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RACINE — Some Wadewitz Elementary students, along with one of their teachers, learned earlier this year about Wisconsin history while contributing to the development and testing of an online video game.

The game, called Jo Wilder and the Capitol Case, was produced by Wisconsin Public Television Education and Field Day Lab and was released Oct. 10.

“Jo Wilder and the Capitol Case, set in and around the Wisconsin State Capitol, assists educators in teaching history while engaging students as ‘history detectives’ to immerse them in the action,” according to a statement from WPT.

The local contribution to the game began when VaLisa Harmon, a library media teacher at Wadewitz Elementary, 2700 Yout St., traveled to Madison earlier this year and brainstormed for the story line, along with around 30 other Wisconsin teachers.

“What was really cool is they brought in artifacts and they had us look at artifacts,” Harmon said. “I think they were trying to give us an appreciation for how historians work.”

Then the teachers broke into groups and developed mysteries for game-players to solve.

“How could we take these great events in Wisconsin’s history and make a mystery about it?” Harmon said about the process.

The prototype

About six weeks later, in April, Harmon received the initial prototype of the game for her fourth grade students to test.

Although the finished version of the game includes music and colorful characters and background images, the prototypes were bare-bones. The images at that point were just pencil sketches.

Gamers play as an elementary-age detective, and click through their surroundings to find clues. They have to pay special attention to dialogue bubbles that give them directions.

“They’re encouraged to find evidence,” Harmon said.

During the game, students use detective skills to solve mysteries about real artifacts from Wisconsin history, and then use the evidence they find to argue their case.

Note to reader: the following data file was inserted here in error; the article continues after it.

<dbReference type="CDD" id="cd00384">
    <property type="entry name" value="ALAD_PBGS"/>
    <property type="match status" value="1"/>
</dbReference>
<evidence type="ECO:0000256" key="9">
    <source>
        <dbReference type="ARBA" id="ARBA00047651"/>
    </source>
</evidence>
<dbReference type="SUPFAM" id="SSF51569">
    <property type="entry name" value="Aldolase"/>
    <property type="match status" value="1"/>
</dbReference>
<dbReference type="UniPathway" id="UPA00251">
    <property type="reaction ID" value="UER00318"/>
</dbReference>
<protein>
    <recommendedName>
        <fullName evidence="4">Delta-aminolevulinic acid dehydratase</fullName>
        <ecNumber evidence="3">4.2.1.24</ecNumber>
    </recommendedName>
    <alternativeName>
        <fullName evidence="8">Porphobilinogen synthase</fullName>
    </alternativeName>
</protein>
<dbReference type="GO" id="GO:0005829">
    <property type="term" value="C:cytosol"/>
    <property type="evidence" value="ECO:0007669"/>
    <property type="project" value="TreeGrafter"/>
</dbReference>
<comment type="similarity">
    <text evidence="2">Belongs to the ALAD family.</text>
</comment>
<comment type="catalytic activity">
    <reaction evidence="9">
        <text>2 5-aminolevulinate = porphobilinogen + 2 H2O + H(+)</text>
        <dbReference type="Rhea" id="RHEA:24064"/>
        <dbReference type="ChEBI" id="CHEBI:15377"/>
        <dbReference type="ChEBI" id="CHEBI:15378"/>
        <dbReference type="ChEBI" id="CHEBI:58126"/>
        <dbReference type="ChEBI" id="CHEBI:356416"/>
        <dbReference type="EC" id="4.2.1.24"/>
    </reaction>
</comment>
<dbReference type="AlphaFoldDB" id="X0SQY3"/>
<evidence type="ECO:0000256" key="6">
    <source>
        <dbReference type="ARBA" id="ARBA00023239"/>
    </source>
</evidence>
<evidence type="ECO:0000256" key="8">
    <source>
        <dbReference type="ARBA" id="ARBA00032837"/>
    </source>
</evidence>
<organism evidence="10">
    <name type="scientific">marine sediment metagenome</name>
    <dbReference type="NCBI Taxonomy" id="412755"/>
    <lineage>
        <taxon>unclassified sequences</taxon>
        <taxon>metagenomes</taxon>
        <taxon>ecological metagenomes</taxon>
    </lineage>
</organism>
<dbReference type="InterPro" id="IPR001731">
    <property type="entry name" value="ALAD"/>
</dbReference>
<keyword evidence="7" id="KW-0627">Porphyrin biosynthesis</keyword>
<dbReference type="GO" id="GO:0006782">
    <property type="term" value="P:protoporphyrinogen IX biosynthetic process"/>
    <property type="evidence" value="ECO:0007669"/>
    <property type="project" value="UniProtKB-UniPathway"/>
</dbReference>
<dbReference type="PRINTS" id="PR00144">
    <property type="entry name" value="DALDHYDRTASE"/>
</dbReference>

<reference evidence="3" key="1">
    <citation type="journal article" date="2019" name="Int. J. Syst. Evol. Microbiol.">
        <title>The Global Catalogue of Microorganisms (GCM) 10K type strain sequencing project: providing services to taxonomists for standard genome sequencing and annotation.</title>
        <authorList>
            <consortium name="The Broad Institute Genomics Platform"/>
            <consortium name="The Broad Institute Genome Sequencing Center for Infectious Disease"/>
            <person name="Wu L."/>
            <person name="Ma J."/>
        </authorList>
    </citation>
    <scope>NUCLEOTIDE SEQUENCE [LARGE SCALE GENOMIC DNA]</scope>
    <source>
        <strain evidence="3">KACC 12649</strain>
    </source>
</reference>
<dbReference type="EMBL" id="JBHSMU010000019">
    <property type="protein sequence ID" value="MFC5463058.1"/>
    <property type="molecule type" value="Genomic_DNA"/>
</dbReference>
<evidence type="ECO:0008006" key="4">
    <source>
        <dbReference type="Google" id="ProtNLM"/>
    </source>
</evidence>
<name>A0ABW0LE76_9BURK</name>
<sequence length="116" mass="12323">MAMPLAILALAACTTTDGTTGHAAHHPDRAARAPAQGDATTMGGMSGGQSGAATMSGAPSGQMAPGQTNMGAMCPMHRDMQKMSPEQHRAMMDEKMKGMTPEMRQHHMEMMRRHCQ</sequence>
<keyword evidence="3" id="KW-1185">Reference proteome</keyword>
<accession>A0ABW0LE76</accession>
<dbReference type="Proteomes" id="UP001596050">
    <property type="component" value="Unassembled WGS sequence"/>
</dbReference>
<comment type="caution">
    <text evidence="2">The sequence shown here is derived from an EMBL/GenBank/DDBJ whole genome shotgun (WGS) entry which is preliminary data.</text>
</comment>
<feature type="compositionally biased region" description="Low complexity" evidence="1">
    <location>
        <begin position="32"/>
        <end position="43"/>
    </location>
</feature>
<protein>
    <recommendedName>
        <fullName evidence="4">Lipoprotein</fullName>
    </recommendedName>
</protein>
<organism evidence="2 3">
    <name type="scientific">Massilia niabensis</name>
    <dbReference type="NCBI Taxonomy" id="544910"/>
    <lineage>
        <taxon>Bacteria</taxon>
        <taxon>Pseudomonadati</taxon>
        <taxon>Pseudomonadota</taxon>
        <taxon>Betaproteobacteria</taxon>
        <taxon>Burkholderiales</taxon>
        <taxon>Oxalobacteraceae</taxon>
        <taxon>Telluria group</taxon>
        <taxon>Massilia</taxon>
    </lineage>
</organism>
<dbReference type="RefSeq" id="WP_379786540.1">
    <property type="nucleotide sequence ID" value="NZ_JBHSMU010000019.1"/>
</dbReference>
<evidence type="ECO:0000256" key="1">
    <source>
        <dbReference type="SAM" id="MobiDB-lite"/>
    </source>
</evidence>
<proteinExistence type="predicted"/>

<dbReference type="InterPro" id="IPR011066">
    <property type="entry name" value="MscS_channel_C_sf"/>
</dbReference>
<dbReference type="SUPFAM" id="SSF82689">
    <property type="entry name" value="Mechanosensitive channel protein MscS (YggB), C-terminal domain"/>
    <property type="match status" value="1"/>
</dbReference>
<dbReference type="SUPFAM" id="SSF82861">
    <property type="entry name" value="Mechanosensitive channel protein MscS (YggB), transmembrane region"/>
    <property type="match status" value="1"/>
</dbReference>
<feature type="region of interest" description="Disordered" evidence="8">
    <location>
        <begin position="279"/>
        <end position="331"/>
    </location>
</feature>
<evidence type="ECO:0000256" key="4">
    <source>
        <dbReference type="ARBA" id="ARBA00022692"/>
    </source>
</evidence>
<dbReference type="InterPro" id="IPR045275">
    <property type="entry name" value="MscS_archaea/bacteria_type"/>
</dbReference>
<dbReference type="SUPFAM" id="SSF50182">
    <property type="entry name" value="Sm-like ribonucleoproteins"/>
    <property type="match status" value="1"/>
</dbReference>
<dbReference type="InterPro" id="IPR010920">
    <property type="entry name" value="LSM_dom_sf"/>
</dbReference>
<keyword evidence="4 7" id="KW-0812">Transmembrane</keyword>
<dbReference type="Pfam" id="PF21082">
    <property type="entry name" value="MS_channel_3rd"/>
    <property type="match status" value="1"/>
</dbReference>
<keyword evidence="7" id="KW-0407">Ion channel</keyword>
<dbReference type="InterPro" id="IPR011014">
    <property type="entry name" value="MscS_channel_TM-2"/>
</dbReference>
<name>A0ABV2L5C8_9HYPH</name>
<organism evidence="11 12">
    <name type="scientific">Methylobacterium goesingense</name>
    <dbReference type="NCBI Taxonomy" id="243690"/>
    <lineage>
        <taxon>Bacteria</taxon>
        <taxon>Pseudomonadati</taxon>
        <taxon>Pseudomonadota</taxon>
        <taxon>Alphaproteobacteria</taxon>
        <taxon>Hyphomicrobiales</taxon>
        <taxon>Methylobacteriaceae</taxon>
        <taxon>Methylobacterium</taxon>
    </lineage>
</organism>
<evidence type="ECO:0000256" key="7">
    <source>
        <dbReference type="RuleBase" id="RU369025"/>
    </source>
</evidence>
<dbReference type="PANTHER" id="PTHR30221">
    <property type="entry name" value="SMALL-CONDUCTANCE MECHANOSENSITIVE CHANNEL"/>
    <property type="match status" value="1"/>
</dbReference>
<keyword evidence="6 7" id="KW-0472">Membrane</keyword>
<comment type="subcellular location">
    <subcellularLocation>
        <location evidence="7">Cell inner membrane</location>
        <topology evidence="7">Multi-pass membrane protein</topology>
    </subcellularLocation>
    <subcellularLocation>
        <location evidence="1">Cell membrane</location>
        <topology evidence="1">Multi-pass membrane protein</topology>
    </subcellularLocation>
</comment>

Student testers

Vanessa Medrano, a Wadewitz fifth-grade student who helped test the game, said she enjoyed learning about Wisconsin history as she played.

Her fellow fifth-grader, Kendell Morris, also enjoyed the process.

“I think it was very cool how we got to investigate on a lot of different things,” he said.

Harmon said that students especially liked seeing the final version of the game when it was released this fall.

“I liked that it was a mystery so we had to really think about what we were looking for,” said fifth-grade student Brandonte Johnson. “You really had to read or else you wouldn’t know what to do.”

Giving feedback

While playing the prototypes, students used note cards to document any issues with the game or parts that they felt were too difficult. They also took note of the elements they enjoyed. Their feedback was sent to the game’s creators to help them make revisions.

The students tested the game for several weeks, and received updated versions as its creators finished the story line and incorporated student and teacher feedback.

Then when they played a subsequent version and saw the changes made from their suggestions, it made them feel important, Harmon said.

“I feel really good,” Johnson said. “I feel like I accomplished something.”

Harmon said she liked seeing her students take ownership in the game, and realize that their input mattered.

“Even though they didn’t create the game and do all the pictures, they had a part in it,” Harmon said.

The developer

Wisconsin Public Television Education and Field Day Lab is an educational game developer within the University Wisconsin-Madison’s Wisconsin Center for Education Research.

“The collaborative design process that brought teachers, historians, game developers and public media together has led to a playful entry point for students into the process historians follow,” stated Alyssa Tsagong, WPT’s director of education. “We know that Jo Wilder and the Capitol Case will be used alongside other WPT Education local history classroom resources, drawing on the rich stories of our state to spark the kind of curiosity and engagement that will lead to authentic learning experiences.”

The game, aimed at third- through fifth-grade students, can be played for free at



Caitlin Sievers covers cops, crime and the west-end communities. She's a lover of cats, dance and Harry Potter. Before moving to the Racine area she worked at small papers in Indiana, Illinois and Nebraska.

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